According to an aspect of the invention, the inventive process comprises the following steps: (a) tagging (e.g., barcode, quick response code, radio frequency identification tag [RFID]) of feedstock materials at the source concurrent with manifesting for transportation; (b) electronic sharing of manifest information by all parties involved with generating, transporting, and beneficial reuse; (c) leveraging tagged/manifest data to maximize processing efficiency, as well as environmental health and safety, while minimizing the risks inherent in chemical and physical variation in `unknown` feedstocks; (d) loading of pumpable non-biodegradable feedstocks into a filtration system to remove unwanted particulates; (e) loading of non-pumpable non-biodegradable feedstocks into mechanical processing equipment for size reduction without decanting or other removal from shipping containers; (f) loading of biodegradable feedstocks into separate mechanical processing systems; and (g) slurification.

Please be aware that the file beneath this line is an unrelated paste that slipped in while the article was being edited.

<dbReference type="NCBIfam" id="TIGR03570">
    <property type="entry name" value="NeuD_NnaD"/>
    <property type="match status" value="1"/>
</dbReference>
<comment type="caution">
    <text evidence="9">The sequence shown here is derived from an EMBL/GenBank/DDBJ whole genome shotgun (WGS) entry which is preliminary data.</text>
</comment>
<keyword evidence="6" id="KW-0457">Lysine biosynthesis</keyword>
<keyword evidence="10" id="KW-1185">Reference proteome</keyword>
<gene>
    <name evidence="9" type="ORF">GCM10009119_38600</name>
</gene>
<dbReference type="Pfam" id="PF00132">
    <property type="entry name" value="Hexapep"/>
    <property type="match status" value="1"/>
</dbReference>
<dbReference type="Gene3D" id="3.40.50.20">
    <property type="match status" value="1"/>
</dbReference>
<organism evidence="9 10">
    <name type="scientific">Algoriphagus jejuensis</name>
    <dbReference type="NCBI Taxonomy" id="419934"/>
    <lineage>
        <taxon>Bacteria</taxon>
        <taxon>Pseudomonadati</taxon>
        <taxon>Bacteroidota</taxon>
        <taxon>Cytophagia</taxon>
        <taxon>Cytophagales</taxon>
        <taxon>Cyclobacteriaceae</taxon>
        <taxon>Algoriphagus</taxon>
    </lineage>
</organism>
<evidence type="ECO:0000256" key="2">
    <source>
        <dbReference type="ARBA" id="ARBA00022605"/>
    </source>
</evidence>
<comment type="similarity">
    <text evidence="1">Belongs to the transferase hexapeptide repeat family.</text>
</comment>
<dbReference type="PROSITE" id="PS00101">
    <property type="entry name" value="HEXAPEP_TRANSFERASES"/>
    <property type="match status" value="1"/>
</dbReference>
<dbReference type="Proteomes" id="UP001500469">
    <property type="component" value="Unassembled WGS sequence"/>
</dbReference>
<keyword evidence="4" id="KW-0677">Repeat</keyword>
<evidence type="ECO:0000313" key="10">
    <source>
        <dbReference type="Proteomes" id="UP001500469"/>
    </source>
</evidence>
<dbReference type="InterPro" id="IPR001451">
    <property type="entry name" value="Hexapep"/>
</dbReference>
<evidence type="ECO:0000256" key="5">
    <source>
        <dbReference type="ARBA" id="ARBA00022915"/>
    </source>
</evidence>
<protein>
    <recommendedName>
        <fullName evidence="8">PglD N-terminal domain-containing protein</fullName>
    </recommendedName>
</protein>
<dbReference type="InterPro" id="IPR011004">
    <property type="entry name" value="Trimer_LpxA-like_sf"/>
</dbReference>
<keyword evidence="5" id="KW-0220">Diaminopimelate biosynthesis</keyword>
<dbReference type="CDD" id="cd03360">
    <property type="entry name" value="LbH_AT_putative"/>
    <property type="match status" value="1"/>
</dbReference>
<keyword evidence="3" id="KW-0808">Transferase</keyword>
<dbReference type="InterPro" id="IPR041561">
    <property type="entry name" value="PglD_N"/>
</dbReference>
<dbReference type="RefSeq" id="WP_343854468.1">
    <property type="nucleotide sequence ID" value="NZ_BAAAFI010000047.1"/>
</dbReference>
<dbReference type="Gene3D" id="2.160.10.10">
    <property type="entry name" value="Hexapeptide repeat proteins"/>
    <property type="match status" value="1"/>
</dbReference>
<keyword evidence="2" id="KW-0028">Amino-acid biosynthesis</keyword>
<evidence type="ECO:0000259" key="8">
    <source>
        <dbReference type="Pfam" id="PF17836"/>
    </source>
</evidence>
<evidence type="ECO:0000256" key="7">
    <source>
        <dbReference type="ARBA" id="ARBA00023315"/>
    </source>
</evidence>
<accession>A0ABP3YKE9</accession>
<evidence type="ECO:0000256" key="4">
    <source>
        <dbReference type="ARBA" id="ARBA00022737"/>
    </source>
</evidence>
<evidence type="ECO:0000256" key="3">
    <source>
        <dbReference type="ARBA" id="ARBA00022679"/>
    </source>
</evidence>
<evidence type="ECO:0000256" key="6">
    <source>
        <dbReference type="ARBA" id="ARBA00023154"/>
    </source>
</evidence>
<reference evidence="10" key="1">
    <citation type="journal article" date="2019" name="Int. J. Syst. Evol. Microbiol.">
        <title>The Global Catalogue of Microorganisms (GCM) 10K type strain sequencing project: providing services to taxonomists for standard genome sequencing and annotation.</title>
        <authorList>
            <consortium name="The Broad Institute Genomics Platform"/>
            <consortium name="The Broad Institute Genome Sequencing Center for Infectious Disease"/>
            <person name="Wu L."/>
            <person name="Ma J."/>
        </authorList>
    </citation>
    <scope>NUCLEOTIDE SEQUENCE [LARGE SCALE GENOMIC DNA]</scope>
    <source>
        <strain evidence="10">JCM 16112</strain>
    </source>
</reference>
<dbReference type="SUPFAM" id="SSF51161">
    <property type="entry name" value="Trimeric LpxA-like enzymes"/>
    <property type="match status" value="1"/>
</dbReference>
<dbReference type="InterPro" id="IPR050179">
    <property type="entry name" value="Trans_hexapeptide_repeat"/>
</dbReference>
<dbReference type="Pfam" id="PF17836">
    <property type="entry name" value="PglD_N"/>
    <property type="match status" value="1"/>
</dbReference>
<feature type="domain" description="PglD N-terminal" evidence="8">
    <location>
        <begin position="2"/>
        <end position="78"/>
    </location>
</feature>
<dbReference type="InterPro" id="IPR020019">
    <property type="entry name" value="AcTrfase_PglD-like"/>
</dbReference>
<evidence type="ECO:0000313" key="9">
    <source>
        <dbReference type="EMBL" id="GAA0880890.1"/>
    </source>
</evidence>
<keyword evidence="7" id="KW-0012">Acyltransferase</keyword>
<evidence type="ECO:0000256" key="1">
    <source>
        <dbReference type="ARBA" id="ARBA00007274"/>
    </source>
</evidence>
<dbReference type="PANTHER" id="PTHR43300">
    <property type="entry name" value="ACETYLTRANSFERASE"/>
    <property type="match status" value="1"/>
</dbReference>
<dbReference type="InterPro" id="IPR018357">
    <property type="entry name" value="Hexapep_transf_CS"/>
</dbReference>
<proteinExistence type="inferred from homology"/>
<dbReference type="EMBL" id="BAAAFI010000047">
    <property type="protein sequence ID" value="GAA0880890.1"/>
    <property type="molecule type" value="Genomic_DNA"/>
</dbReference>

According to another aspect of the invention, the process does not rely on any fossil fuels or fossil feedstocks to be consumed during normal operations, nor does it produce any environmentally harmful emissions or waste byproducts requiring landfill disposal or further treatment.
 In one embodiment, the invention also manages the flow and mix of chemistry input into the system, without the physical pre-mixing of waste materials, through the processing of data and information about the materials in an over-arching operations control and monitoring system.
 In addition, the invention employs a multi-stage process where biogas, from an anaerobic digester, preferably has an average methane (CH4) content of about 75%. In gasification systems, biogas is typically used as a combustion fuel or as a commodity product. In this invention, biogas is counter-intuitively used as a waste feedstock to add energy to the system, as well as a working gas for the plasma generator.